java.lang.instrumentand Java Virtual Machine Tool Interface (JVM TI)
The Java 2 Platform Standard Edition Development Kit 5.0 (JDK 5.0) is a feature release of the Java platform. It contains new features and enhancements in many functional areas.
This document summarizes known bugs, workarounds, and other important issues to be aware of in this release.
For further information, refer to the following links:
To determine the version number of your J2SE software, use the following command:
java -version </blockquote>
For platform-dependent issues and bugs in particular J2SE technologies, search this page for the platform name ("Windows", "Linux", or "Solaris TM ").
The following notes apply to use of this release on Linux platforms.
See also the Troubleshooting section of the Linux Installation Notes.
The following notes pertain to the Java HotSpot virtual machines (VMs) in this release.
-Xincgcoption now invokes the concurrent garbage collector instead of the train garbage collector. The concurrent garbage collector is a low-pause garbage collector that generally provides better performance than the train garbage collector. The train garbage collector will not be supported in 1.5 (now known as 5) and beyond. For issues regarding garbage collection options, please use your usual support or feedback channels. Details on garbage collection tuning are available at Tuning Garbage Collection with the 5.0 Java TM Virtual Machine .
Exception java.lang.OutOfMemoryError: requested <size> bytes. Out of swap space?
If you see this symptom, consider increasing the available swap space by allocating more of your disk for virtual memory and/or by limiting the number of applications you run simultaneously. You can also decrease your usage of memory by reducing the value of the
-Xmx flag, which limits the size of the Java object heap.
This issue is being tracked in bug 4697804.
The compiler in the server VM now provides correct stack backtraces for all "cold" built-in exceptions. For performance purposes, when such an exception is thrown a few times, the method may be recompiled. After recompilation, the compiler may choose a faster tactic using preallocated exceptions that do not provide a stack trace. To disable completely the use of preallocated exceptions, use this new flag:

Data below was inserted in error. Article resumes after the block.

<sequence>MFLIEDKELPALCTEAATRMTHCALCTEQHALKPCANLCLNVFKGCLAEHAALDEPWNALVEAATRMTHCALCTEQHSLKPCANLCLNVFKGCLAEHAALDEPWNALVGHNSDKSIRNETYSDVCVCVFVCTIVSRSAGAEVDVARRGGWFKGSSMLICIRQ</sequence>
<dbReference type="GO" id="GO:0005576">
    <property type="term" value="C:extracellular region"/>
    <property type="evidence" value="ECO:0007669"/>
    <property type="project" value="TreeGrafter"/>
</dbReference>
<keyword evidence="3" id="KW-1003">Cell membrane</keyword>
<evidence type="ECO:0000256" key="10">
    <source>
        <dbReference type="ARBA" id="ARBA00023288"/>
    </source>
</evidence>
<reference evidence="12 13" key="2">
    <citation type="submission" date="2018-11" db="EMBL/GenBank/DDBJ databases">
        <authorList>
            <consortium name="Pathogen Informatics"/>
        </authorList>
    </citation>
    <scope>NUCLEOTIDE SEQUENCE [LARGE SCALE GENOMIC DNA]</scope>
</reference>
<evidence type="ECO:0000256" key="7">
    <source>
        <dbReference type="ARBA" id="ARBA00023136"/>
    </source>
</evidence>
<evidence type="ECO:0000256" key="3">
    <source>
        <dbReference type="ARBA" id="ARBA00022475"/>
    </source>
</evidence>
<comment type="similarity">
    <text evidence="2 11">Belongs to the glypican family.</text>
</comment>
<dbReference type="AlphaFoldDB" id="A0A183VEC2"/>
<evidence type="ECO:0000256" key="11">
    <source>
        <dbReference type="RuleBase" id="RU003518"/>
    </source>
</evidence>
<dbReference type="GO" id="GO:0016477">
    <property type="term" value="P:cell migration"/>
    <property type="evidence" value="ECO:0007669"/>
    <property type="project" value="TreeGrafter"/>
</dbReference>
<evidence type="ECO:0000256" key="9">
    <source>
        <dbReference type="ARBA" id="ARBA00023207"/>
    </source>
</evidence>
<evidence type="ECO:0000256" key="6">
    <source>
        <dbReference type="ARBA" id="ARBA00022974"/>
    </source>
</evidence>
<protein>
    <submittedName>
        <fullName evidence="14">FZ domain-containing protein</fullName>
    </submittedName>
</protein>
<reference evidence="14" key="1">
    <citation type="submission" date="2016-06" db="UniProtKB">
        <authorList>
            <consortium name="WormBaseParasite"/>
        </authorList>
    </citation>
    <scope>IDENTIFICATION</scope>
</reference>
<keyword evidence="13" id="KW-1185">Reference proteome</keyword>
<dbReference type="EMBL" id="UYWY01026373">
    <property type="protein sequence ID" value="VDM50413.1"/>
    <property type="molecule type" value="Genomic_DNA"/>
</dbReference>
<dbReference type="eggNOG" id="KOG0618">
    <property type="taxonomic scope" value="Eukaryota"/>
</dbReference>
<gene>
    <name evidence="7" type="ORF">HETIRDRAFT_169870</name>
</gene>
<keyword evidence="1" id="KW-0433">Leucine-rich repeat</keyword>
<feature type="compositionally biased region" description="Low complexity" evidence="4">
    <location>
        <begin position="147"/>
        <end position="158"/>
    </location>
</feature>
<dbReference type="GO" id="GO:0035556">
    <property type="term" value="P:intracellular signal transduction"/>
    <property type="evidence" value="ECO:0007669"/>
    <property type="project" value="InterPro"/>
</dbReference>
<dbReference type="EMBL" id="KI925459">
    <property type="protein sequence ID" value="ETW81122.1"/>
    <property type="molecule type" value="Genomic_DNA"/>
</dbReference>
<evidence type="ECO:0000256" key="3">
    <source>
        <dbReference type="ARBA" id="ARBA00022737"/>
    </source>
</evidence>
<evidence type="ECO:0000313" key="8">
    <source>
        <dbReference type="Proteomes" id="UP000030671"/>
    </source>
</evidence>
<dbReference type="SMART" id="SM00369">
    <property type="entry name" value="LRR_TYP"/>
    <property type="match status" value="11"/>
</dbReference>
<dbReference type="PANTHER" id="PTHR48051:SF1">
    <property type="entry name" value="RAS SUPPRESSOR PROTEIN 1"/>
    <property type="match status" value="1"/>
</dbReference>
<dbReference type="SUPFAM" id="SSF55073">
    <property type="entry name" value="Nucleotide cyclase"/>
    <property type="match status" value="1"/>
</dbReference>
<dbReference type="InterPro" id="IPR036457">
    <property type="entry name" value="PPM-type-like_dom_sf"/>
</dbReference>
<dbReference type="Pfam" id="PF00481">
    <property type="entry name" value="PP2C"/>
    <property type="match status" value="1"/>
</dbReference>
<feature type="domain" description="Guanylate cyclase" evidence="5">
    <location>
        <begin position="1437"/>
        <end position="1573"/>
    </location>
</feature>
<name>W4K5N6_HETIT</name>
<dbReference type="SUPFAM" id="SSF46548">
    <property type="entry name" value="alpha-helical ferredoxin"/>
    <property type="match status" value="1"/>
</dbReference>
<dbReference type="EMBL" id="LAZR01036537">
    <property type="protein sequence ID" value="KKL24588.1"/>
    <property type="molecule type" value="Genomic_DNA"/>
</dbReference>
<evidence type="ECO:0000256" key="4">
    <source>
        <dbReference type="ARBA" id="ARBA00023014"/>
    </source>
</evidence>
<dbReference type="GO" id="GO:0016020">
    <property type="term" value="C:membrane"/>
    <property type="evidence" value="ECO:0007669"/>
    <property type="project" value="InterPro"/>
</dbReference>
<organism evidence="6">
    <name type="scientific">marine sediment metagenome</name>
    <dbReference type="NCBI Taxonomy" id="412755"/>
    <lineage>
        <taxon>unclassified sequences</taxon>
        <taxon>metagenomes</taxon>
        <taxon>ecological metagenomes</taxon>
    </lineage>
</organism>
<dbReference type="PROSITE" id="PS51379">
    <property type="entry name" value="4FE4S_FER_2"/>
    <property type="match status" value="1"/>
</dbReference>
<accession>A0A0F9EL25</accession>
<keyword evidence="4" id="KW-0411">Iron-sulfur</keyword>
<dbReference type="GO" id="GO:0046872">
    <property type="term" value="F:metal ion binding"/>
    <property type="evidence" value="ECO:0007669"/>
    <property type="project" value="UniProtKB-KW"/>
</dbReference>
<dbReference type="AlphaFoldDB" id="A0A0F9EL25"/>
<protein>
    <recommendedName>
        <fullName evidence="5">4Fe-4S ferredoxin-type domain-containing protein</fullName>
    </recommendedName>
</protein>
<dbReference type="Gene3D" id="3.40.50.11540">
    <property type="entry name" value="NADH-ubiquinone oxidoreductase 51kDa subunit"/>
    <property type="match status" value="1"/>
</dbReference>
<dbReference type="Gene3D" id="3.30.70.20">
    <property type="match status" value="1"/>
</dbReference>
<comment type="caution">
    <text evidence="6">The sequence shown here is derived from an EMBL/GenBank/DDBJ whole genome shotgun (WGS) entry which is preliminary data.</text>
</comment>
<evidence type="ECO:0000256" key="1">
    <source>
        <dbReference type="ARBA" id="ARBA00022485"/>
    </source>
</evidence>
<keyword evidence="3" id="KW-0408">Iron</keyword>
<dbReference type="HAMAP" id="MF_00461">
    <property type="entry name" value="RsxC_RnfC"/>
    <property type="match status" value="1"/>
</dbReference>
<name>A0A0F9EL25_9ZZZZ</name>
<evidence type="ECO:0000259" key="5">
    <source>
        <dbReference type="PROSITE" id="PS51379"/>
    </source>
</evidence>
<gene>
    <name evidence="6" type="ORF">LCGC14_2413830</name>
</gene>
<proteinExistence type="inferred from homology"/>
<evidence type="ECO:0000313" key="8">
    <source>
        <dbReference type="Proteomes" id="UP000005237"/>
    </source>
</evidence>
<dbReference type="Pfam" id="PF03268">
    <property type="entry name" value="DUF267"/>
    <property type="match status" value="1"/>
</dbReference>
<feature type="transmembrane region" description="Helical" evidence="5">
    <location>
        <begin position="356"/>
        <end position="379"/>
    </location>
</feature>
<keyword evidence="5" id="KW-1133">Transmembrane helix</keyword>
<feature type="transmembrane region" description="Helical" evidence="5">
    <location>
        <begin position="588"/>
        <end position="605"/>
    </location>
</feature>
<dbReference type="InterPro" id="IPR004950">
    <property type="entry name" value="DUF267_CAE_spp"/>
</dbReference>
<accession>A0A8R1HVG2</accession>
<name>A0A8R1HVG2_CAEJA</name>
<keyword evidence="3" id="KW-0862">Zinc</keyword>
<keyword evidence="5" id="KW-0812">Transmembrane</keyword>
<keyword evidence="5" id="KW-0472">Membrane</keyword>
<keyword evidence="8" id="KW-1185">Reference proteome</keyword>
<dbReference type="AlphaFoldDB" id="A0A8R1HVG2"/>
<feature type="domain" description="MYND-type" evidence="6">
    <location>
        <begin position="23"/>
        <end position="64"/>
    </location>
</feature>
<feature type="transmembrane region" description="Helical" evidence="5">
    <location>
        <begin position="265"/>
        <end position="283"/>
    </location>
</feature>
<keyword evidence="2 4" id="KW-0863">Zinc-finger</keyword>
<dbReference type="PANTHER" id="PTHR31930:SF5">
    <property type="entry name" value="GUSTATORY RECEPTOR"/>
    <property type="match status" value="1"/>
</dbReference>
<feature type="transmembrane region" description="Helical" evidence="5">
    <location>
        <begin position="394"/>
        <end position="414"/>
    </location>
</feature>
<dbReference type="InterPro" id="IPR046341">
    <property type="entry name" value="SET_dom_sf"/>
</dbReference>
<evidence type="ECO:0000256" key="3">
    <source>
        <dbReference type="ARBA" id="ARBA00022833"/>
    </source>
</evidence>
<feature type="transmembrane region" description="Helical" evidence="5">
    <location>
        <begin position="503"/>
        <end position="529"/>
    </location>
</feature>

Tomcat hangs after 24 hours (1310 iterations) on Solaris with both
-client -Xcomp flags. This problem is fixed in Tomcat/Apache versions 4.1.30 and 5.0.17.
For information about NIO, see the NIO documentation.
The following notes pertain to issues with Security functionality in this release.
ocsp.responderURLsecurity property. A certificate's Authority Information Access extension is not examined.
/dev/randomto seed itself, if available. This approach can improve the startup time of cryptographic applications considerably, but can also cause delays if the kernel entropy pool is empty. Solaris 8 users experiencing this problem should ensure that they have patch 112438-01 (SPARC) or 112439-01 (x86) installed. It is also possible to edit the
<java.home>/lib/security/java.securityfile to specify a different URL for seeding. Note that if the URL cannot be opened, the implementation defaults to the pure-Java seeding implementation.
SSL_DHE_DSS_*cipher suites to encode DSA signatures incorrectly when those signatures were used as part of a DSA server key exchange message.
||Use the correct behavior. (Interoperable with JSSE 1.0.3)|
||Use the "broken" behavior. (Interoperable with JSSE 1.0, 1.0.1, and 1.0.2)|
For backwards compatibility, the SunJSSE provider in JDK 1.4 and above also has this property; its default value is true.
||Use the correct RFC 2246 behavior|
||Use the incorrect behavior.|
Given that most servers accept either message type, for interoperability with servers using SunJSSE in J2SDK 1.4.0 the current default is false:
|J2SDK 1.4.1, 1.4.2, and JDK 5.0 (1.5.0)||incorrect||
See JAXP Release Notes for known bugs and issues in this release.
If you select a time zone that doesn't observe daylight saving time (e.g., Tokyo Standard Time) on an installation of a Microsoft Windows operating system, that selection may turn off the global system setting "Automatically adjust clock for daylight saving changes." Under this setting, the Java runtime detects the platform time zone in the GMT offset format (e.g., "GMT+09:00"), not as a time zone ID (e.g., "Asia/Tokyo"). To fix this installation problem, take the following steps after the installation (unless you intend to turn off the setting):
Open Date/Time in Control Panel.